He’s particularly interested in how the amount of an initial or “resident” strain in the host’s tissues influences the ability of an invading strain to establish infection in the same host. To create sequential co-infections, Koloski will infect mice with two different strains of B. burgdorferi at staggered times. To manipulate the amount of the resident strain in the host tissues, Koloski will use both normal mice and immunocompromised mice that have normal versus high amounts of B. burgdorferi in their tissues.
“We think that the first (resident) strain to arrive has an easy time to establish infection in a naïve host, so it’s doing well,” says Koloski. “Then the second strain to arrive is coming into a host where the tissues are already colonized by the resident strain, so it has to overcome that. We’re studying if that can happen and what mediates that.”
“We’re interested in understanding how abundance of the resident strain in the host tissues influences the ability of the invading strain to establish infection in the mouse,” adds Voordouw.
Dr. Bernadette Ardelli, BU’s dean of science, recommended that Koloski apply for the Vanier Canada Graduate Scholarship based on his past volunteer work. Koloski served as BU’s co-ordinator for a program called Let’s Talk Science, a registered Canadian charity that focuses on developing skills and education for Canadian youth in science, technology, engineering and math programs.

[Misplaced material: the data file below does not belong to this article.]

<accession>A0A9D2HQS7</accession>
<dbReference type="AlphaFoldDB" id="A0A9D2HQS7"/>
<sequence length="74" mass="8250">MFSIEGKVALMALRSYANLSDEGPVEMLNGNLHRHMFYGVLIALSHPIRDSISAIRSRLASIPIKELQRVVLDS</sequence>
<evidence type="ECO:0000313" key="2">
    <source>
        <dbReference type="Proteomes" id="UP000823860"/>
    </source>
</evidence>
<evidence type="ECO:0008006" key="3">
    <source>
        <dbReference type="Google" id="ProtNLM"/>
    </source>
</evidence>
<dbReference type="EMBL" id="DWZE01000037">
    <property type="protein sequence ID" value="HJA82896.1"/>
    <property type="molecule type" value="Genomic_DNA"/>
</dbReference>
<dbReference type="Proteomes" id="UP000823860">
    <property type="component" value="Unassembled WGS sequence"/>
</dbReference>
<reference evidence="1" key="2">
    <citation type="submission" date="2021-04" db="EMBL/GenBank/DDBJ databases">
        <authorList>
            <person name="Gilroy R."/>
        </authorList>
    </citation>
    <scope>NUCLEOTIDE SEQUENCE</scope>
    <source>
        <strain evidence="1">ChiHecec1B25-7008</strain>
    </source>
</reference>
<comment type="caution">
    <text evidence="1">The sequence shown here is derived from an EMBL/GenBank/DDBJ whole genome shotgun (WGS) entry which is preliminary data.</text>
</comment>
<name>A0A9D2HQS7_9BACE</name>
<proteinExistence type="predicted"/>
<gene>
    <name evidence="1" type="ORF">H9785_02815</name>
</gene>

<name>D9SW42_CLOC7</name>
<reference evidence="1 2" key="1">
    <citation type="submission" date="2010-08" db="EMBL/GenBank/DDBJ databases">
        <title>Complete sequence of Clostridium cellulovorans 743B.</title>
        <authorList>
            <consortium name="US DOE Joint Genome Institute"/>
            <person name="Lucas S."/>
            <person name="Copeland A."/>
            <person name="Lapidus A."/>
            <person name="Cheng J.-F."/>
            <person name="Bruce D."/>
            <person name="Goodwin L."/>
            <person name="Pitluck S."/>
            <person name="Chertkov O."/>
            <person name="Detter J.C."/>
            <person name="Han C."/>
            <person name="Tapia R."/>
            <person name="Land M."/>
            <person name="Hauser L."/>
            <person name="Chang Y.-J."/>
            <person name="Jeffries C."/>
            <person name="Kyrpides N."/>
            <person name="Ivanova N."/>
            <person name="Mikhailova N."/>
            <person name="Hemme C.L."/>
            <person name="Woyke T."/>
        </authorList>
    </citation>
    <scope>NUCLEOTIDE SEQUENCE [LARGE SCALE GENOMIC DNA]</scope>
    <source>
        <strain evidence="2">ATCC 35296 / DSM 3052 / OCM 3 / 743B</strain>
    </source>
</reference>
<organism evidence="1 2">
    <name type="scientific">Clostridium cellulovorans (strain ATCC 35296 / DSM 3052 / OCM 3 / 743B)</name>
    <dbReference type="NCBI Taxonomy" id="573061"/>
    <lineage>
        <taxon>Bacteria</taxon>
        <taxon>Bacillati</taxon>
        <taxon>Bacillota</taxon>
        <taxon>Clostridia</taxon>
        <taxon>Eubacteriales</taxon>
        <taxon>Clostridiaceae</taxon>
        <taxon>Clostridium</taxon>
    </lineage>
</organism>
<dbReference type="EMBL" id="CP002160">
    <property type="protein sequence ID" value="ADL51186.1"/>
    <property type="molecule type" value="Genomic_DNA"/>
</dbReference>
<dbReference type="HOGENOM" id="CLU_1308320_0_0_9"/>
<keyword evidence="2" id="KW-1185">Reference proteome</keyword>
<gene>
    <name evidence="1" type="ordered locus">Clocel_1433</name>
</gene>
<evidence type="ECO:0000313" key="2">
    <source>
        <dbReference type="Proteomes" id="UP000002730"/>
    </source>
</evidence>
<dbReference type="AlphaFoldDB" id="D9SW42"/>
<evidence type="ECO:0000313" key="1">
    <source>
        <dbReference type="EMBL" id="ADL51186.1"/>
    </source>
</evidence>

“We [would] go into classrooms and work with the teachers and do various science experiments the show the students important concepts in science,” says Koloski.
During his time at BU, Koloski worked with the Province of Manitoba and the City of Brandon as a lab technician for the provincial mosquito and tick surveillance program. Additionally, he oversaw the work of master’s students and undergraduate summer students in the lab. When he had time, Koloski also did some volunteering at Brandon’s Prairie Mountain Health Hospital.
Voordouw says the Vanier scholarship is an achievement that Koloski can be very proud of and is a testament to his strong work ethic.
“For a supervisor to work with someone motivated, bright, passionate, dedicated — [it] makes the job a lot of fun,” says Voordouw.
Koloski found out about his scholarship on a day last spring when organizers contacted award recipients by email — well in advance of the public announcement last November.
“I was walking through the WCVM and I could just hear my heart thumping,” says Koloski. “I sat down and opened the email, and I was like, ‘Wow, I got it.’ I was pretty excited.”
The scholarship will alleviate some financial stressors for Koloski, adding that the additional support will allow him to continue doing outreach work: “Thank you to everyone that has been a part of my journey through academia and my personal life.”
The WCVM’s Wildlife Health Research Fund (WHRF) provided funding for the Lyme borreliosis research study.